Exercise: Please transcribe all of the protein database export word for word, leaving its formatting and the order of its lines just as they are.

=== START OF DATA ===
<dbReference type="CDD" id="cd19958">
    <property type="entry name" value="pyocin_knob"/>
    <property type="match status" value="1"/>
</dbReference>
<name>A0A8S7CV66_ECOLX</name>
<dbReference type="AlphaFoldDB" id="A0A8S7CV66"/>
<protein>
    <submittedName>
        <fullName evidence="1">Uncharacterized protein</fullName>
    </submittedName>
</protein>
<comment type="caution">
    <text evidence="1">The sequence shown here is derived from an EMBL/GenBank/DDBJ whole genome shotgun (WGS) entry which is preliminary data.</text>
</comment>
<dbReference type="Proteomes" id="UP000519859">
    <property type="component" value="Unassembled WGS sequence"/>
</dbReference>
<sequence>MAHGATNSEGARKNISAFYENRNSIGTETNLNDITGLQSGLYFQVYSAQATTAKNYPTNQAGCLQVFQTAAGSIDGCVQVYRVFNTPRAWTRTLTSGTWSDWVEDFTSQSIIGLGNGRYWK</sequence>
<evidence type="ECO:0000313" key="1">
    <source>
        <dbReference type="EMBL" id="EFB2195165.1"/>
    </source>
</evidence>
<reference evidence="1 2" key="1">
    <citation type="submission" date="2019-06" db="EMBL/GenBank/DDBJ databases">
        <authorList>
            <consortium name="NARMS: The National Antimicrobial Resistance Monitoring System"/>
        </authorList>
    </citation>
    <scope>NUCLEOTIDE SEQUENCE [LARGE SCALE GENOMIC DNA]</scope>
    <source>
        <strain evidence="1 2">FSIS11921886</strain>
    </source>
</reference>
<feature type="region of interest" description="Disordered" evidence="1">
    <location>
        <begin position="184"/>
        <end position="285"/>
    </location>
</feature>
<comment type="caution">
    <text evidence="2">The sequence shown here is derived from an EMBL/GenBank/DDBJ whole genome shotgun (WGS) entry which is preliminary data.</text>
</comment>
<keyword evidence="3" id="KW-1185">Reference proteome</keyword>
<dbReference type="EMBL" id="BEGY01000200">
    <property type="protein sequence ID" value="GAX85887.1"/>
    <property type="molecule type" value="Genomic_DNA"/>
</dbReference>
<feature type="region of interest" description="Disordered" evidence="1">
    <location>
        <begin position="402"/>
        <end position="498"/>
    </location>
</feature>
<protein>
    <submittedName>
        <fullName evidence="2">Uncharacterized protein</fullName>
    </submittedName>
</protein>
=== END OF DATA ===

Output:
<dbReference type="CDD" id="cd19958">
    <property type="entry name" value="pyocin_knob"/>
    <property type="match status" value="1"/>
</dbReference>
<name>A0A8S7CV66_ECOLX</name>
<dbReference type="AlphaFoldDB" id="A0A8S7CV66"/>
<protein>
    <submittedName>
        <fullName evidence="1">Uncharacterized protein</fullName>
    </submittedName>
</protein>
<comment type="caution">
    <text evidence="1">The sequence shown here is derived from an EMBL/GenBank/DDBJ whole genome shotgun (WGS) entry which is preliminary data.</text>
</comment>
<dbReference type="Proteomes" id="UP000519859">
    <property type="component" value="Unassembled WGS sequence"/>
</dbReference>
<sequence>MAHGATNSEGARKNISAFYENRNSIGTETNLNDITGLQSGLYFQVYSAQATTAKNYPTNQAGCLQVFQTAAGSIDGCVQVYRVFNTPRAWTRTLTSGTWSDWVEDFTSQSIIGLGNGRYWK</sequence>
<evidence type="ECO:0000313" key="1">
    <source>
        <dbReference type="EMBL" id="EFB2195165.1"/>
    </source>
</evidence>
<reference evidence="1 2" key="1">
    <citation type="submission" date="2019-06" db="EMBL/GenBank/DDBJ databases">
        <authorList>
            <consortium name="NARMS: The National Antimicrobial Resistance Monitoring System"/>
        </authorList>
    </citation>
    <scope>NUCLEOTIDE SEQUENCE [LARGE SCALE GENOMIC DNA]</scope>
    <source>
        <strain evidence="1 2">FSIS11921886</strain>
    </source>
</reference>
<feature type="region of interest" description="Disordered" evidence="1">
    <location>
        <begin position="184"/>
        <end position="285"/>
    </location>
</feature>
<comment type="caution">
    <text evidence="2">The sequence shown here is derived from an EMBL/GenBank/DDBJ whole genome shotgun (WGS) entry which is preliminary data.</text>
</comment>
<keyword evidence="3" id="KW-1185">Reference proteome</keyword>
<dbReference type="EMBL" id="BEGY01000200">
    <property type="protein sequence ID" value="GAX85887.1"/>
    <property type="molecule type" value="Genomic_DNA"/>
</dbReference>
<feature type="region of interest" description="Disordered" evidence="1">
    <location>
        <begin position="402"/>
        <end position="498"/>
    </location>
</feature>
<protein>
    <submittedName>
        <fullName evidence="2">Uncharacterized protein</fullName>
    </submittedName>
</protein>